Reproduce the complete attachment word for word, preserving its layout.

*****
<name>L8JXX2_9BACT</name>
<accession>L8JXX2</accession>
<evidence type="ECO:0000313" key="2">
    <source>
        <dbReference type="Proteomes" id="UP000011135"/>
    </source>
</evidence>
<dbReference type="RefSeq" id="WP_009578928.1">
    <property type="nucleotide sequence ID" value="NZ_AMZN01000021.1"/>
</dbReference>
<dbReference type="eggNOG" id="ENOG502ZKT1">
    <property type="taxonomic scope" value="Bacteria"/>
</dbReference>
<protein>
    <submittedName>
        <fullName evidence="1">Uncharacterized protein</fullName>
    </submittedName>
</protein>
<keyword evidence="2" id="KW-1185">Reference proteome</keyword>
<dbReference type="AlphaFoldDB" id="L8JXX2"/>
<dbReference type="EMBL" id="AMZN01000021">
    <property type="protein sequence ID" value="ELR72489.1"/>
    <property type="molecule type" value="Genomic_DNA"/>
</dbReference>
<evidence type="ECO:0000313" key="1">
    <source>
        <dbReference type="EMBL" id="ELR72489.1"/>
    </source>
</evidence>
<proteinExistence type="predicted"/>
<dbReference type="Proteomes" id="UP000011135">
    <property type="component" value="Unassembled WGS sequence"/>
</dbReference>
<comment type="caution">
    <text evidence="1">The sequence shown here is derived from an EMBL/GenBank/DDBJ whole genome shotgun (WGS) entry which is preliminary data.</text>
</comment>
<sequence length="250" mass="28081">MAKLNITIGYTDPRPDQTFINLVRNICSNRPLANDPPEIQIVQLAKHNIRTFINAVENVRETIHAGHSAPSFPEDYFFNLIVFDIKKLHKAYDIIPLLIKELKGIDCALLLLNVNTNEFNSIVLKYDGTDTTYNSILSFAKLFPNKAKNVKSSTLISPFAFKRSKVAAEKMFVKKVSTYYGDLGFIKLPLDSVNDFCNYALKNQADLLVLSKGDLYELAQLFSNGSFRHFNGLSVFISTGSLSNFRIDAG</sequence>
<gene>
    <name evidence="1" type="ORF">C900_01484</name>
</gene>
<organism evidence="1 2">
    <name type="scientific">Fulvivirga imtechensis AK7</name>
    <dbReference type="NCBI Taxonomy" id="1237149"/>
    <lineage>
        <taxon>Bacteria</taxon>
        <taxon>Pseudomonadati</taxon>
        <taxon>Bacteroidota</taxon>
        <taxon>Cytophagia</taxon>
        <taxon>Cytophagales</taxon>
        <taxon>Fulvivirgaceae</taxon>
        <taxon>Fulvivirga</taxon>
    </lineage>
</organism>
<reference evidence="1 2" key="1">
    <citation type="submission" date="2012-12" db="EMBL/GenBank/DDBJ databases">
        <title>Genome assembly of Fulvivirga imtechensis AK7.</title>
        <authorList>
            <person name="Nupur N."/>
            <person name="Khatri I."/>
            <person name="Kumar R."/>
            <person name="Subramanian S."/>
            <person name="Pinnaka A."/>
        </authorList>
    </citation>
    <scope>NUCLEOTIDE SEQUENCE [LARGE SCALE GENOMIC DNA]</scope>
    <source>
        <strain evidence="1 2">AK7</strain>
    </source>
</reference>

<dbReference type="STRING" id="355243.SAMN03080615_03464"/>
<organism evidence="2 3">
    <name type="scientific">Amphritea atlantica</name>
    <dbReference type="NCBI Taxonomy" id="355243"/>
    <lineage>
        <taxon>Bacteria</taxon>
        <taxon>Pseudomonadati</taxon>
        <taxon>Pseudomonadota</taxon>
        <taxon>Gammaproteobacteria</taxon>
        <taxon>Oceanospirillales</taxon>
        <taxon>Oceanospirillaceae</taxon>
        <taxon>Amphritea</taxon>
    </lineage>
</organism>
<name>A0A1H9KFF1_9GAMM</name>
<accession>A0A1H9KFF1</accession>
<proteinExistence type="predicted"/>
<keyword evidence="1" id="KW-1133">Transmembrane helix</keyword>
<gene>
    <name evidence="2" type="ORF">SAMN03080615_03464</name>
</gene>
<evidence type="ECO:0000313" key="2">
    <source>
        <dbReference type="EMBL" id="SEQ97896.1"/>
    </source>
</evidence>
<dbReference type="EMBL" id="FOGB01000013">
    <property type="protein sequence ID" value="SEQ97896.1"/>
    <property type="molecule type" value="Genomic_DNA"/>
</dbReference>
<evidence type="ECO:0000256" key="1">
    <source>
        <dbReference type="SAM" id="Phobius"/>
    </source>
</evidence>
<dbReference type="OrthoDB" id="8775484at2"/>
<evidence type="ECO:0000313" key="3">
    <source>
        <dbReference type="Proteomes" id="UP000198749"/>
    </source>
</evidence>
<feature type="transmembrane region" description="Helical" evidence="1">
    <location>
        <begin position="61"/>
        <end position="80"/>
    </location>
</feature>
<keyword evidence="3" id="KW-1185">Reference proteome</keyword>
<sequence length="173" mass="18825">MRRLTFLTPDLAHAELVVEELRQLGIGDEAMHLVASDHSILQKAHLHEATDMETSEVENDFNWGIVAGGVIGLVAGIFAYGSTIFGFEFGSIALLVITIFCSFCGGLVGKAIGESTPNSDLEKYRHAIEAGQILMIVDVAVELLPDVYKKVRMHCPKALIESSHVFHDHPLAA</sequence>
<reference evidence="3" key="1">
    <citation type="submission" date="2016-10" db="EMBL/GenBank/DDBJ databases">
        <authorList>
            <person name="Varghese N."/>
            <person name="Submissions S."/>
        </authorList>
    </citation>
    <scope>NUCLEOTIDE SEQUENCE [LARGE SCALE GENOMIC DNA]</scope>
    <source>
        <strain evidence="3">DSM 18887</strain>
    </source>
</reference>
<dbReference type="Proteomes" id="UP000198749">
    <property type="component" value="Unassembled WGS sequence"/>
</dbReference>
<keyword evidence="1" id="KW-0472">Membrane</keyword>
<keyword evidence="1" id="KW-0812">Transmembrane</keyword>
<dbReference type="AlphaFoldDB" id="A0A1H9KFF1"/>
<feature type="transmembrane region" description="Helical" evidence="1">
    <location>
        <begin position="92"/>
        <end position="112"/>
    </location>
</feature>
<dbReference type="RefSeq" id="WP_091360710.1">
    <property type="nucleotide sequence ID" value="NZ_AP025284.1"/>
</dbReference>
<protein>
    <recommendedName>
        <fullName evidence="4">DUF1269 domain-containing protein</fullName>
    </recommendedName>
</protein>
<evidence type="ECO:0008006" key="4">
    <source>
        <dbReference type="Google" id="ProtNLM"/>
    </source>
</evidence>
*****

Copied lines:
<name>L8JXX2_9BACT</name>
<accession>L8JXX2</accession>
<evidence type="ECO:0000313" key="2">
    <source>
        <dbReference type="Proteomes" id="UP000011135"/>
    </source>
</evidence>
<dbReference type="RefSeq" id="WP_009578928.1">
    <property type="nucleotide sequence ID" value="NZ_AMZN01000021.1"/>
</dbReference>
<dbReference type="eggNOG" id="ENOG502ZKT1">
    <property type="taxonomic scope" value="Bacteria"/>
</dbReference>
<protein>
    <submittedName>
        <fullName evidence="1">Uncharacterized protein</fullName>
    </submittedName>
</protein>
<keyword evidence="2" id="KW-1185">Reference proteome</keyword>
<dbReference type="AlphaFoldDB" id="L8JXX2"/>
<dbReference type="EMBL" id="AMZN01000021">
    <property type="protein sequence ID" value="ELR72489.1"/>
    <property type="molecule type" value="Genomic_DNA"/>
</dbReference>
<evidence type="ECO:0000313" key="1">
    <source>
        <dbReference type="EMBL" id="ELR72489.1"/>
    </source>
</evidence>
<proteinExistence type="predicted"/>
<dbReference type="Proteomes" id="UP000011135">
    <property type="component" value="Unassembled WGS sequence"/>
</dbReference>
<comment type="caution">
    <text evidence="1">The sequence shown here is derived from an EMBL/GenBank/DDBJ whole genome shotgun (WGS) entry which is preliminary data.</text>
</comment>
<sequence length="250" mass="28081">MAKLNITIGYTDPRPDQTFINLVRNICSNRPLANDPPEIQIVQLAKHNIRTFINAVENVRETIHAGHSAPSFPEDYFFNLIVFDIKKLHKAYDIIPLLIKELKGIDCALLLLNVNTNEFNSIVLKYDGTDTTYNSILSFAKLFPNKAKNVKSSTLISPFAFKRSKVAAEKMFVKKVSTYYGDLGFIKLPLDSVNDFCNYALKNQADLLVLSKGDLYELAQLFSNGSFRHFNGLSVFISTGSLSNFRIDAG</sequence>
<gene>
    <name evidence="1" type="ORF">C900_01484</name>
</gene>
<organism evidence="1 2">
    <name type="scientific">Fulvivirga imtechensis AK7</name>
    <dbReference type="NCBI Taxonomy" id="1237149"/>
    <lineage>
        <taxon>Bacteria</taxon>
        <taxon>Pseudomonadati</taxon>
        <taxon>Bacteroidota</taxon>
        <taxon>Cytophagia</taxon>
        <taxon>Cytophagales</taxon>
        <taxon>Fulvivirgaceae</taxon>
        <taxon>Fulvivirga</taxon>
    </lineage>
</organism>
<reference evidence="1 2" key="1">
    <citation type="submission" date="2012-12" db="EMBL/GenBank/DDBJ databases">
        <title>Genome assembly of Fulvivirga imtechensis AK7.</title>
        <authorList>
            <person name="Nupur N."/>
            <person name="Khatri I."/>
            <person name="Kumar R."/>
            <person name="Subramanian S."/>
            <person name="Pinnaka A."/>
        </authorList>
    </citation>
    <scope>NUCLEOTIDE SEQUENCE [LARGE SCALE GENOMIC DNA]</scope>
    <source>
        <strain evidence="1 2">AK7</strain>
    </source>
</reference>

<dbReference type="STRING" id="355243.SAMN03080615_03464"/>
<organism evidence="2 3">
    <name type="scientific">Amphritea atlantica</name>
    <dbReference type="NCBI Taxonomy" id="355243"/>
    <lineage>
        <taxon>Bacteria</taxon>
        <taxon>Pseudomonadati</taxon>
        <taxon>Pseudomonadota</taxon>
        <taxon>Gammaproteobacteria</taxon>
        <taxon>Oceanospirillales</taxon>
        <taxon>Oceanospirillaceae</taxon>
        <taxon>Amphritea</taxon>
    </lineage>
</organism>
<name>A0A1H9KFF1_9GAMM</name>
<accession>A0A1H9KFF1</accession>
<proteinExistence type="predicted"/>
<keyword evidence="1" id="KW-1133">Transmembrane helix</keyword>
<gene>
    <name evidence="2" type="ORF">SAMN03080615_03464</name>
</gene>
<evidence type="ECO:0000313" key="2">
    <source>
        <dbReference type="EMBL" id="SEQ97896.1"/>
    </source>
</evidence>
<dbReference type="EMBL" id="FOGB01000013">
    <property type="protein sequence ID" value="SEQ97896.1"/>
    <property type="molecule type" value="Genomic_DNA"/>
</dbReference>
<evidence type="ECO:0000256" key="1">
    <source>
        <dbReference type="SAM" id="Phobius"/>
    </source>
</evidence>
<dbReference type="OrthoDB" id="8775484at2"/>
<evidence type="ECO:0000313" key="3">
    <source>
        <dbReference type="Proteomes" id="UP000198749"/>
    </source>
</evidence>
<feature type="transmembrane region" description="Helical" evidence="1">
    <location>
        <begin position="61"/>
        <end position="80"/>
    </location>
</feature>
<keyword evidence="3" id="KW-1185">Reference proteome</keyword>
<sequence length="173" mass="18825">MRRLTFLTPDLAHAELVVEELRQLGIGDEAMHLVASDHSILQKAHLHEATDMETSEVENDFNWGIVAGGVIGLVAGIFAYGSTIFGFEFGSIALLVITIFCSFCGGLVGKAIGESTPNSDLEKYRHAIEAGQILMIVDVAVELLPDVYKKVRMHCPKALIESSHVFHDHPLAA</sequence>
<reference evidence="3" key="1">
    <citation type="submission" date="2016-10" db="EMBL/GenBank/DDBJ databases">
        <authorList>
            <person name="Varghese N."/>
            <person name="Submissions S."/>
        </authorList>
    </citation>
    <scope>NUCLEOTIDE SEQUENCE [LARGE SCALE GENOMIC DNA]</scope>
    <source>
        <strain evidence="3">DSM 18887</strain>
    </source>
</reference>
<dbReference type="Proteomes" id="UP000198749">
    <property type="component" value="Unassembled WGS sequence"/>
</dbReference>
<keyword evidence="1" id="KW-0472">Membrane</keyword>
<keyword evidence="1" id="KW-0812">Transmembrane</keyword>
<dbReference type="AlphaFoldDB" id="A0A1H9KFF1"/>
<feature type="transmembrane region" description="Helical" evidence="1">
    <location>
        <begin position="92"/>
        <end position="112"/>
    </location>
</feature>
<dbReference type="RefSeq" id="WP_091360710.1">
    <property type="nucleotide sequence ID" value="NZ_AP025284.1"/>
</dbReference>
<protein>
    <recommendedName>
        <fullName evidence="4">DUF1269 domain-containing protein</fullName>
    </recommendedName>
</protein>
<evidence type="ECO:0008006" key="4">
    <source>
        <dbReference type="Google" id="ProtNLM"/>
    </source>
</evidence>